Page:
as follows: merchandise, in steamboats, in cattle, in real estate, as to say “The principal amendments which your Committee deem it that I am opposed to protecting property of any other their duty to commend to the favorable action of the Senate, in description ; for I desire to put them all on an equality, and a special report, are those in which the principles established allow the people to make their own laws in respect to the by the Compromise Measures of 1850, so far as they are appliwhole of them."

cable to territorial organizations, are proposed to be affirmed Mr. Cass said (referring to the amendments offered by

and carried into practical operation within the limits of the

new Territory. The wisdom of those measures is attested, Mr. Davis and Mr. Chase):

not less by their salutary and beneficial effects in allaying sec. “Now, with respect to the amendments. I shall vote tional agitation and restoring peace and harmony to an irriagainst them both; and then I shall vote in favor of striking tated and distracted people, than by the cordial and almost out the restriction in the bill upon the power of the Territorial | universal approbation with which they have been received and governments. I shall do so upon this ground. I was opposed,

sanctioned by the whole country. as the honorable Senator from Kentucky has declared he was,

“In the judgment of your Committee, those measures were to the insertion of this prohibition by the Committee. I con intended to have a far more comprehensive and enduring sider it inexpedient and unconstitutional. I have already effect than the mere adjustment of the difficulties arising out stated my belief that the rightful power of internal legislation of the recent acquisition of Mexican territory. They were de. in the Territories belongs to the people.”

signed to establish certain great principles, which would not After further discussion the vote was taken by yeas and

only furnish adequate remedies for existing evils, but, in all

time to come, avoid the perils of a similar agitation, by withnays on the amendment of Mr. Chase, and decided in the drawing the question of Slavery from the Halls of Congresg negative: Yeas, 25; Nays, 30. The question recurring on and the political arena, and commiting it to the arbitrament of the amendment of Mr. Davis, of Mississippi, it was also those who were immediately interested in and alone responsirejected: Yeas, 25; Nays, 30. Whereupon Mr. Seward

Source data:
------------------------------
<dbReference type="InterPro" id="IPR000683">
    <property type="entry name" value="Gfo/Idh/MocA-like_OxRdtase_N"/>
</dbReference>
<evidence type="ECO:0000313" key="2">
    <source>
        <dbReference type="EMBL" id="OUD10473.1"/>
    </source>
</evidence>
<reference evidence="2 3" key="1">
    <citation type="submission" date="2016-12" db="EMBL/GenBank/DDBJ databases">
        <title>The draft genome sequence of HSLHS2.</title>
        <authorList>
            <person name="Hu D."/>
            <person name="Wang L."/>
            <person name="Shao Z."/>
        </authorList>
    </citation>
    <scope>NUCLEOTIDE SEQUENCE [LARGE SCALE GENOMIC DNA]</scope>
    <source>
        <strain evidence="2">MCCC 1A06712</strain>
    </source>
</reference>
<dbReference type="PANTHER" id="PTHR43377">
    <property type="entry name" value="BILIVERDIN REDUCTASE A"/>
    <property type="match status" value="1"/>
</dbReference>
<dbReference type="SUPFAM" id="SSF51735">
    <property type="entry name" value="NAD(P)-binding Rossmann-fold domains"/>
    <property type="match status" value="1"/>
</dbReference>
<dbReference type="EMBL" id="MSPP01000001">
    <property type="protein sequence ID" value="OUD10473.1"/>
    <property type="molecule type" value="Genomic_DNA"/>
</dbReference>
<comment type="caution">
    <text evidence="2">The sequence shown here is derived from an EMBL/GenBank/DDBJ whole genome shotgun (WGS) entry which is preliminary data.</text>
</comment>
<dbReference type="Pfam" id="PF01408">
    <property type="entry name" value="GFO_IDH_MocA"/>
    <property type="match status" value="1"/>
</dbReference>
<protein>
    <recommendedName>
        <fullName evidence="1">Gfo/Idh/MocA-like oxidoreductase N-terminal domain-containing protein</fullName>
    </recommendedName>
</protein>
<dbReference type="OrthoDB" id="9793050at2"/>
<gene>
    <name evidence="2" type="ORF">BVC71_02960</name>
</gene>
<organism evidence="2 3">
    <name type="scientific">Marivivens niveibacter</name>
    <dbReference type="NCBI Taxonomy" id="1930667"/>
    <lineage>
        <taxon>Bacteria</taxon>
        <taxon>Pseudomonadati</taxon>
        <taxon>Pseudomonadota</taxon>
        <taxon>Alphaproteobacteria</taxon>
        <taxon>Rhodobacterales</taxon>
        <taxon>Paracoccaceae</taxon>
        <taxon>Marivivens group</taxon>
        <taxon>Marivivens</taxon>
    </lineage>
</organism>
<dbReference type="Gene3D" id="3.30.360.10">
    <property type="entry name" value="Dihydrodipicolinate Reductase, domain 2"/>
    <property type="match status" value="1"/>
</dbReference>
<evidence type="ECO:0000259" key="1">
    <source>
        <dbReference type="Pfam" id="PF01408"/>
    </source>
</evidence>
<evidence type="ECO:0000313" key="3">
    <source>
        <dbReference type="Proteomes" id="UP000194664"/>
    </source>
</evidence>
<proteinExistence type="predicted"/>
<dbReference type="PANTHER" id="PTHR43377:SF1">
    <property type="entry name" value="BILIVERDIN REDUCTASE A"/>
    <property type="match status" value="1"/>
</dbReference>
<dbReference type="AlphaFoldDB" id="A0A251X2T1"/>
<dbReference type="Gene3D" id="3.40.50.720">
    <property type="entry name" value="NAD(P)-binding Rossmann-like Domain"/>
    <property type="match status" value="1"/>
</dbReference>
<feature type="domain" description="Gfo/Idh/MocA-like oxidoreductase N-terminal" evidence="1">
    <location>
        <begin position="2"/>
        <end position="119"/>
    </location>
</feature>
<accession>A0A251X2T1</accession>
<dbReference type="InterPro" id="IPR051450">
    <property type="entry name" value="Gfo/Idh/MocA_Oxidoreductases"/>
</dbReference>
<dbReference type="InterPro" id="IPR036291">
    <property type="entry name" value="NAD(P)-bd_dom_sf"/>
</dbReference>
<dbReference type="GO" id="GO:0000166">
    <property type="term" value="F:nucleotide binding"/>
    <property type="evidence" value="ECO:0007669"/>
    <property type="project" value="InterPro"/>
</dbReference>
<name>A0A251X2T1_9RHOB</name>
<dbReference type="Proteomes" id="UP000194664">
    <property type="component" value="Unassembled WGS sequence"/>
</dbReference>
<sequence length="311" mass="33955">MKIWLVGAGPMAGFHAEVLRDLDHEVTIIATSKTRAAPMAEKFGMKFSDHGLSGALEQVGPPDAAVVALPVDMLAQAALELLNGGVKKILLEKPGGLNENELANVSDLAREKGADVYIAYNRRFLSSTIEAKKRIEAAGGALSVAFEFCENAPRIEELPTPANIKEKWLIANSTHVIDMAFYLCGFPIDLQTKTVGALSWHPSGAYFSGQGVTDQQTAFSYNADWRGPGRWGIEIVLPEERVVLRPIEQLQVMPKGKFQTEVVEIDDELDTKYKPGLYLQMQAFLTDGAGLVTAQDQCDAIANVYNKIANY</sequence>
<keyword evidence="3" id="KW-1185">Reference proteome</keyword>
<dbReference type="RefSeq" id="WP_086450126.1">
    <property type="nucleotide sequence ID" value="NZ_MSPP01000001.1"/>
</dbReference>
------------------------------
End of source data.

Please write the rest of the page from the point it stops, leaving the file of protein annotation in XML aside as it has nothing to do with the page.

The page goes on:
ble for its consequences. With a view of conforming their offered the following amendment:

action to the settled policy of the Government, sanctioned by

the approving voice of the American people, your Committee "Neither Slavery nor involuntary servitude, otherwise have deemed it their duty to incorporate and perpetuate, in han by conviction for crime, shall ever be allowed in either their territorial bill, the principles and spirit of those of said Territories of Utah and New Mexico.

measures."

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After presenting and reviewing certain provisions of the of Congress, and became the law of the land by the ap. bill, the Committee conclude as followe:

proval of the President, May 31, 1854. "From these provisions it is apparent that the Compromise

In 1856, the Democratic party, assembled in National Neasures of 1850 aflirm and rest npon the following propo

Convention at Cincinnati, declared by a unanimous vote

convenuou sitions :

of the delegates from every State in the Union, that "Pirst. -That all questions pertaining to Slavery in the Territories, and in the new States to be formed therefrom, are

“The American Democracy recognize and adopt the printo be left to the decision of the people residing therein, by ciples contained in the organic laws establishing the Territheir appropriate representatives to be chosen by them for

tories of Kansas and Nebraska as embodying the only sound tinat purpose.

and safe solution of the 'Slavery question,' upon which the **Second. That all cases involving title to slaves and ques. great national idea of the people of this whole country can tons of personal freedom, sre referred to the adjudication of repose in its determined conservatism of the Union-nonthe local tribunals, with the right of appeal to the Supreme interference by Congress with Slavery in State and Territory, Court of the United States.